Elements of Scientific Agriculture, or the Connection between Science and the Art of Practical Farming. By John P. Norton. Albany, Pease & Co., 12mo., 208 pages.

This little volume has been published several months, and has already found favor in the eyes of a large circle of readers. It is an attempt on the part of Professor Norton, of Yale College, to put in the shape of an elementary volume, which the farmer may carry in his pocket, or the student use as a class book, the scientific knowledge of the present day in the cultivation of the soil.

The intention is well carried out in its execution. The language is clear and plain, and the unnecessary use of technical terms has been avoided. The novice in the science of farming, or the practical farmer who has something and is on the eve of doing much more for his art, will both find in this an admirable stepping stone to the subject - by the aid of which, if he has any real interest and intelligence about the matter, he may climb to regions of endless interest, and if he is clever enough to sift that which has practicability in it, from the purely theoretic - endless profit.

This volume had its origin in a prize essay elicited by the New York State Agricultural Society - and has been warmly approv-ed of by that body. We gladly recommend it to beginners in the science of farming.

7he Western Horticultural Review.No. 2. Edited by Dr. Warder. Cincinnati, Ohio. 8ro., $3 per ann. There is a pleasant physiognomy about our young kinsman of the Buck-eye state, and we very cordially shake hands with the Editor across the Alleghanieg. This number has as a frontispiece - the "wine house of Cornbau & Son," and there is a flavor of the vineyard and vintage about it, that marks its locality in the midst of the new wine regions of America.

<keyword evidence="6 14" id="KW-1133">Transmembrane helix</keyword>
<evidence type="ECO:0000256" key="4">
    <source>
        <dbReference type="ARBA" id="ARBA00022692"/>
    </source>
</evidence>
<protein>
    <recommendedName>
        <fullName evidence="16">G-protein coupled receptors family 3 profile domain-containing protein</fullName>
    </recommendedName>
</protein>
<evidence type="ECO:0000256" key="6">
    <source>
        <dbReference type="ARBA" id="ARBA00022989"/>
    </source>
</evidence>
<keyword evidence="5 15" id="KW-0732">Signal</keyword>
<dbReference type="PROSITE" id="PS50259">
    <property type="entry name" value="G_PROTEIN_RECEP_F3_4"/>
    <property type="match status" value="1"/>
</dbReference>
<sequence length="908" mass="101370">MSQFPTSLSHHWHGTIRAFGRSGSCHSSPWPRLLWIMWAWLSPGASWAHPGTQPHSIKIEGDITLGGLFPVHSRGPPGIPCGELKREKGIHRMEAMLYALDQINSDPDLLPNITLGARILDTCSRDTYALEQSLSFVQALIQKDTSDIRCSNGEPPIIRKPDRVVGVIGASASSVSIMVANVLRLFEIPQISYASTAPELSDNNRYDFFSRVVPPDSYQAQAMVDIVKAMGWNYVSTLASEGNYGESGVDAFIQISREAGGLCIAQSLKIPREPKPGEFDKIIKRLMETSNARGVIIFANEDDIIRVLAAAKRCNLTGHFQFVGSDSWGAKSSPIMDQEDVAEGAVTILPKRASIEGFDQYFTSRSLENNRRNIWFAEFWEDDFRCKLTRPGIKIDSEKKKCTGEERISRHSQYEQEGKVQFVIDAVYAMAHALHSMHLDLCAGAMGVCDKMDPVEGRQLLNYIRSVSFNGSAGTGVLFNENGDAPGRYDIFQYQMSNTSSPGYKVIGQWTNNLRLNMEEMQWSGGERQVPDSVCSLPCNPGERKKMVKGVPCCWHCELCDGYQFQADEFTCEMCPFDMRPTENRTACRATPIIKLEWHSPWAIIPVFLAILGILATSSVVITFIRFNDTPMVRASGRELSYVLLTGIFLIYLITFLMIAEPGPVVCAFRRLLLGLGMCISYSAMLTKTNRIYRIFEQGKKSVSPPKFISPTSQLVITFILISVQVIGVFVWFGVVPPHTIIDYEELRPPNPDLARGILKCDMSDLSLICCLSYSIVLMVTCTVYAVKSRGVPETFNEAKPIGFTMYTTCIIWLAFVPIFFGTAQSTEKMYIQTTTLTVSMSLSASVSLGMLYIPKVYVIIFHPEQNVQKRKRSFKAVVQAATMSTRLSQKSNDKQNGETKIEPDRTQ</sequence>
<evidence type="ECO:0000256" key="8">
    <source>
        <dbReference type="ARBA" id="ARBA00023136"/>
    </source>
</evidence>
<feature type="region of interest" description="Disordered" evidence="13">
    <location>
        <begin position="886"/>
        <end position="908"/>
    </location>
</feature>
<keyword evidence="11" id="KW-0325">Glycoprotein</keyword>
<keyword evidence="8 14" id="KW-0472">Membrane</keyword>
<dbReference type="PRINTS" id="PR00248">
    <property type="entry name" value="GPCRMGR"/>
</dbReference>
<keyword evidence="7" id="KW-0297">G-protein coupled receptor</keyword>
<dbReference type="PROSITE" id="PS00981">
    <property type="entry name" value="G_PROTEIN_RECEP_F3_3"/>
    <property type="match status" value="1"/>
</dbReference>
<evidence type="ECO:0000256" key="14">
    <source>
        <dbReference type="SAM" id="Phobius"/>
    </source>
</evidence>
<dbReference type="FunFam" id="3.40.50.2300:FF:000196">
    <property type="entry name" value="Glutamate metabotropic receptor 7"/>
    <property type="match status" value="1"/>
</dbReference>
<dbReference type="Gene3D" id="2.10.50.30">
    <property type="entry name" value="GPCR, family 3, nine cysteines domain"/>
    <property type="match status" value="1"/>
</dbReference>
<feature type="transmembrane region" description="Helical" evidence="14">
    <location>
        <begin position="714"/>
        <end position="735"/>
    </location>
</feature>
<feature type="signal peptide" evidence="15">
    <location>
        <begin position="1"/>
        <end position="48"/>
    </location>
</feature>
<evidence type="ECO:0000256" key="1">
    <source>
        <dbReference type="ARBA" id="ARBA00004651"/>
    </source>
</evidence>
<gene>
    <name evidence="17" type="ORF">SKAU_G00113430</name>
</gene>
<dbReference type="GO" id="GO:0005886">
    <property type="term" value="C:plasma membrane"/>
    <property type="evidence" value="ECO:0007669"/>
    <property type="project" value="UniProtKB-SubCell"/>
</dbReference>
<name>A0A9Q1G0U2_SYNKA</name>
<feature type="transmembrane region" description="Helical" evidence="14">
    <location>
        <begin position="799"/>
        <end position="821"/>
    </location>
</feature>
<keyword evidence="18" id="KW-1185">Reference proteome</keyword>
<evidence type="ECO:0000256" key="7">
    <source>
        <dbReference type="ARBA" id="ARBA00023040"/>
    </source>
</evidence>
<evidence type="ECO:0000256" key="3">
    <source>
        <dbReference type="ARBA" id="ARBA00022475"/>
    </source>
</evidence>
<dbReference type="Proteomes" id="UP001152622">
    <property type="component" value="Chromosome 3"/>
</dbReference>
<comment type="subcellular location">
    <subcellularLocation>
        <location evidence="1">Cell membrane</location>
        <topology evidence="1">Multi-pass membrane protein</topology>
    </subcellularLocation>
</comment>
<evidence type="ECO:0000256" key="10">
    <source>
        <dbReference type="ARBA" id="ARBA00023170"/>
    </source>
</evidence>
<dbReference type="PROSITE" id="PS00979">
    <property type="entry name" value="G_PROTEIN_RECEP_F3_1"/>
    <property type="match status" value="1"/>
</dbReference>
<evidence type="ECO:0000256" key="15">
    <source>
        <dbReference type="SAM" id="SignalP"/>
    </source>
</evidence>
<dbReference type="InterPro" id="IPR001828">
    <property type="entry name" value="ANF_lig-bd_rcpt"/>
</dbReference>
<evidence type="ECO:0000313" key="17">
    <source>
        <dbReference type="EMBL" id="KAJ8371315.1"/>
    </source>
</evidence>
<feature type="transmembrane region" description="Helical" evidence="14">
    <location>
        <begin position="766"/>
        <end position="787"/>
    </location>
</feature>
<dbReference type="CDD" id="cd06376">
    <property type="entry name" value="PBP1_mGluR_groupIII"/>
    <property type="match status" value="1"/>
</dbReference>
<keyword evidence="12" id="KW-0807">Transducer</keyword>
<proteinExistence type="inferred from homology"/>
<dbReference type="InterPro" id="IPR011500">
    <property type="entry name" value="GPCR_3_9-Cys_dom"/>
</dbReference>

A large part of thin number is occupied with a, report of the Annual Fair of the Cincinnati Horticultural Society, which seems to have been a very brilliant and successful anniversary. A complimentary piece of plate, in the shape of a finely wrought silver goblet, was presented to N. Lotto Worth, Esq., for his eminent services in horticulture, and a spirited address was delivered by Mr. Mansfield

The vintage on the Ohio has been large this season, but the quality of the wine is thought a little below the average. The Editor gives the same account of the comparison of the Diana, grape with the Catawba, which Mr. Longworth has already laid bo-fore our readers - and very properly adds that the grapes sent from Boston were not in fit condition for the test. He also says, "at Mr. Horn's nurseries, (near Boston) I saw last November, the Catawba and Disna, side by side - the one green, shrivelled, and not fit to eat - the other plump, juicy, and of pleasant flavor" - not bad evidence en passant of the better qualities of the Diana in a northern climate. The west is certainly large enough to present its local interests more completely through such a medium as this new serial, and we wish Dr. Warder success in his undertaking.